A Guide to Progressing Independently (for free)

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A Guide to Progressing Independently (for free)

Post  jhawkins on Mon 07 Mar 2011, 1:00 am

Influences?

A musician's style is the total accumulation of outside influences from other artists, styles, or general musical ideas. By absorbing what we can from the artists that drive us, we can further our own individual development and shape your own technique and style.

In the age of the internet, its incredibly easy to find video and audio footage of your favorite artists and bands. Through transcription, learning their tunes, and mimicking their styles and techniques, you can incorporate your musical influences directly into your technique. This can be used for any instrument, any style, and even outside of performance. Harmonic transcriptions and learning the orchestration/arrangement of your favorite artists can increasingly further your compositions and arrangements.

Grooveshark is an excellent place to find almost any artist or song. You can sign up for free and make playlists, or simply search for songs and play them without registering. Downsides are that you cannot download the tunes or slow them down, and you have to rely on streaming audio.

Youtube has a vast collection of live performances and studio versions of tunes online. Using various websites, it is easy to download the audio to your computer. While the quality isn't amazing (low kbps mp3), it's something to work with.
I recommend AGAINST downloading 3rd party programs to your computer to do this, I haven't tried them and honestly they all look sketchy.
Some sites worth checking out to convert youtube to mp3:
http://www.video2mp3.net/
http://www.listentoyoutube.com/
http://www.youtube-mp3.org/
http://www.vidtomp3.com/
http://www.flvto.com/

These are just two examples of sources for audio up on the net. There are plenty more, so if you're not finding what you like on the sites I posted, do some research!

2) Listening/learning/transcription/absorption
While it is generally easier to learn a tune by reading the sheet music, the bills can stack up buying sheets for every tune you want to learn, and learning through listening can offer some advantages:
By taking 2-5 seconds of a tune at a time and learning specific parts, you can integrate them and internalize them easier than if you were repeating a sheet. When you play from the actual song, you hear the accents, articulation, and feel of the tune, which is often not in the sheet. Also, by memorizing little pieces at a time and then writing out each phrase after learning it, you memorize/internalize the tune more efficiently than if you were trying to memorize sheet music.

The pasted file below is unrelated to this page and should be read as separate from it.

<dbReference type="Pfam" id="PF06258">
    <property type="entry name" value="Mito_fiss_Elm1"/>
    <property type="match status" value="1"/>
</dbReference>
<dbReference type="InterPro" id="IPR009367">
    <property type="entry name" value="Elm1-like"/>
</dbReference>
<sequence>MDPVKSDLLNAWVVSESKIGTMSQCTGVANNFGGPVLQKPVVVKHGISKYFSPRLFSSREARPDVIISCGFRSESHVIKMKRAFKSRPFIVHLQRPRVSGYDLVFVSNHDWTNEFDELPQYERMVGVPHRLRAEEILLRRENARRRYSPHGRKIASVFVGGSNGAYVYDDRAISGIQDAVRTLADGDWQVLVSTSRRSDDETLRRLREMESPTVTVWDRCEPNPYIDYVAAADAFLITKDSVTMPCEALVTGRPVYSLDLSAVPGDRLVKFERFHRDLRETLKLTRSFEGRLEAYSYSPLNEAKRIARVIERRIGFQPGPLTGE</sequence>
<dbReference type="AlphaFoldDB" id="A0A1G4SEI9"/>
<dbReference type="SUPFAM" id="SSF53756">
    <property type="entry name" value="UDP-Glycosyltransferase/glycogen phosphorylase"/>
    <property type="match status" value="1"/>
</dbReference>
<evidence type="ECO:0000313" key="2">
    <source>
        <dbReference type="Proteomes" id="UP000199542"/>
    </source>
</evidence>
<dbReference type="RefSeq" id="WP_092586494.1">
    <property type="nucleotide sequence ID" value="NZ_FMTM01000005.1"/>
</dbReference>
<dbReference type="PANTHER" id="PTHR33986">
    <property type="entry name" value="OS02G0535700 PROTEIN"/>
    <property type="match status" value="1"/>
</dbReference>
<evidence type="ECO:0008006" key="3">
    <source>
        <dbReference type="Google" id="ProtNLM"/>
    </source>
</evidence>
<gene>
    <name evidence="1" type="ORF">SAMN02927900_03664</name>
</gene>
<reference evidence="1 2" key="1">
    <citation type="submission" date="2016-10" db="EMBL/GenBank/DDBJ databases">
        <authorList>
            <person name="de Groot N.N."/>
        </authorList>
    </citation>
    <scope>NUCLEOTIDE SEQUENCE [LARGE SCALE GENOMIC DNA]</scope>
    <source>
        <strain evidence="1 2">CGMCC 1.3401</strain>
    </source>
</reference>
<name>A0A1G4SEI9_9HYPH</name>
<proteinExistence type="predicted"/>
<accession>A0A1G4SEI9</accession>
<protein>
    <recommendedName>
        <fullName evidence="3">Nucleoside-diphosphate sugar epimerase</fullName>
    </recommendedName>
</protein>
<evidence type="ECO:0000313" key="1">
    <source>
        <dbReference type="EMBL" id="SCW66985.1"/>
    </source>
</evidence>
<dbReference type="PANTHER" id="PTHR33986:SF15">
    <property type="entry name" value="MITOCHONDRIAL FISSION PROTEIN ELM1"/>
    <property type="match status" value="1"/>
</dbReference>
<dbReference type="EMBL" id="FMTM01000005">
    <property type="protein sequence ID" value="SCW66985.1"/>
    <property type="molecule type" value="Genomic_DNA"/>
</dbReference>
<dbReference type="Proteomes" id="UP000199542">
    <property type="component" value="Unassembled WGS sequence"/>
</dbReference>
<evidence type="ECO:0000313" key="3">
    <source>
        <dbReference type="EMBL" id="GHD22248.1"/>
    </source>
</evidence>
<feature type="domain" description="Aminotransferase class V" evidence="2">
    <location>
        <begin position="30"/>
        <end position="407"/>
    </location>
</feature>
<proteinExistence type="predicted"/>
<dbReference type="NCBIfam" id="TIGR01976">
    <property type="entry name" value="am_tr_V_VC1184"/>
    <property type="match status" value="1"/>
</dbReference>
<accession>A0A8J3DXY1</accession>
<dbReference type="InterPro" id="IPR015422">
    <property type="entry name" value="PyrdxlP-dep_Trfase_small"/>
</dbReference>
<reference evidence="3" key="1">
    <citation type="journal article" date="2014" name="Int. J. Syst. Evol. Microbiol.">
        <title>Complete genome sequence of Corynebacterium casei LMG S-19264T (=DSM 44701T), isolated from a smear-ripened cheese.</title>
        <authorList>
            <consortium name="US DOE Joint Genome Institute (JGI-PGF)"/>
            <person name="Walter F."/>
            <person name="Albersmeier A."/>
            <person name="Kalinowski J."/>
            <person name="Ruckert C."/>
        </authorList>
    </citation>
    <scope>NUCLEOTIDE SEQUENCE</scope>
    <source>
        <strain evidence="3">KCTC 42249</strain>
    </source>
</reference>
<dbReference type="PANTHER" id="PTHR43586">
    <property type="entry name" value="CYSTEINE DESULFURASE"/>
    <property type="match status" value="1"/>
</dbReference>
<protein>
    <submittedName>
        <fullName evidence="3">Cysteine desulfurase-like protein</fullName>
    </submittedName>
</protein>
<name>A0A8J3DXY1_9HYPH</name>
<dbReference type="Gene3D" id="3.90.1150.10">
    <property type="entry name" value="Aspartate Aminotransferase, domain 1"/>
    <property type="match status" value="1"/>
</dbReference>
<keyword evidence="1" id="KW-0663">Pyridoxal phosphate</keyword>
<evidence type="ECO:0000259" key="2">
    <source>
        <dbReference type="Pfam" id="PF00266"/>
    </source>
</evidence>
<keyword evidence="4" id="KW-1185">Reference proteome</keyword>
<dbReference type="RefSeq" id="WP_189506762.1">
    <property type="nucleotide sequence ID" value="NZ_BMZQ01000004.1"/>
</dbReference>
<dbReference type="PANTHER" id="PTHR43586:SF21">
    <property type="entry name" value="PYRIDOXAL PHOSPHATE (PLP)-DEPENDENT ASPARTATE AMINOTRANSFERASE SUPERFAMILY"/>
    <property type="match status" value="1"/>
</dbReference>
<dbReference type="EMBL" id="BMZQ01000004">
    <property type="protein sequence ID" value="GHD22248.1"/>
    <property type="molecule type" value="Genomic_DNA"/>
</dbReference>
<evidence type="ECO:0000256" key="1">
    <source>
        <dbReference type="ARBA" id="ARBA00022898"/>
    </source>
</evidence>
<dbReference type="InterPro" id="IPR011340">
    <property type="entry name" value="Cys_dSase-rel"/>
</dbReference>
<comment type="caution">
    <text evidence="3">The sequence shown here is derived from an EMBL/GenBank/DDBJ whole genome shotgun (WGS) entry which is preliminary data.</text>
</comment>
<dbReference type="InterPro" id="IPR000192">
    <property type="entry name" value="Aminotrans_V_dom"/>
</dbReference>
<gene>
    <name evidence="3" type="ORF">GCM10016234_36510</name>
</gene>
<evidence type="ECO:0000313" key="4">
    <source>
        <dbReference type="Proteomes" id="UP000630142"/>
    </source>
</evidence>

I often find that learning pieces of phrases individually and then writing out the whole phrase down helps me to keep track of everything. But what? You don't have sheet music? Too lazy to go buy it? Can't find tab paper/manuscript/piano/whatever you need?
BAM! Here it is:
http://www.blanksheetmusic.net/

Slowing down tempo
Ok, so often times it can be tough to just listen to an established artist and pick up the instrument and play what they're playing.
There are various programs that can be used to slow down audio without affecting pitch that run from $20 to who knows how much, but you can download Audacity for free, which has a function that does exactly that, plus a ton of other audio editing function.

You can download it here:
http://audacity.sourceforge.net/
(Note: if you don't have Audacity, I highly recommend it. It is easily one of the best, if not the best, free audio editing programs, with full AU capabilities and audio recording.)
Anyway, using Audacity you can slow down, loop, make selections and do a whole lot more to whatever it is you're wanting to learn.



3. Using Audacity to change tempo

1) If you don't have it, download Audacity
http://audacity.sourceforge.net/

2) Open Audacity

3) Click File>Open.....Select the song you want to slow down (I'm using "Green Chimneys" by Thelonious Monk, Underground)


This is what Audacity should look like with your file open:

Notice the "Zoom in" "Zoom out" buttons on the top right corner. Use this to zoom in so that you can select a reasonable amount of audio to slow down.

4) Click on the place where you want to start tempo change, and drag the cursor to the point where you want to stop. Notice the selection symbol darkened in the top left, by the "Record" button. You will not be able to make selections without this tool selected.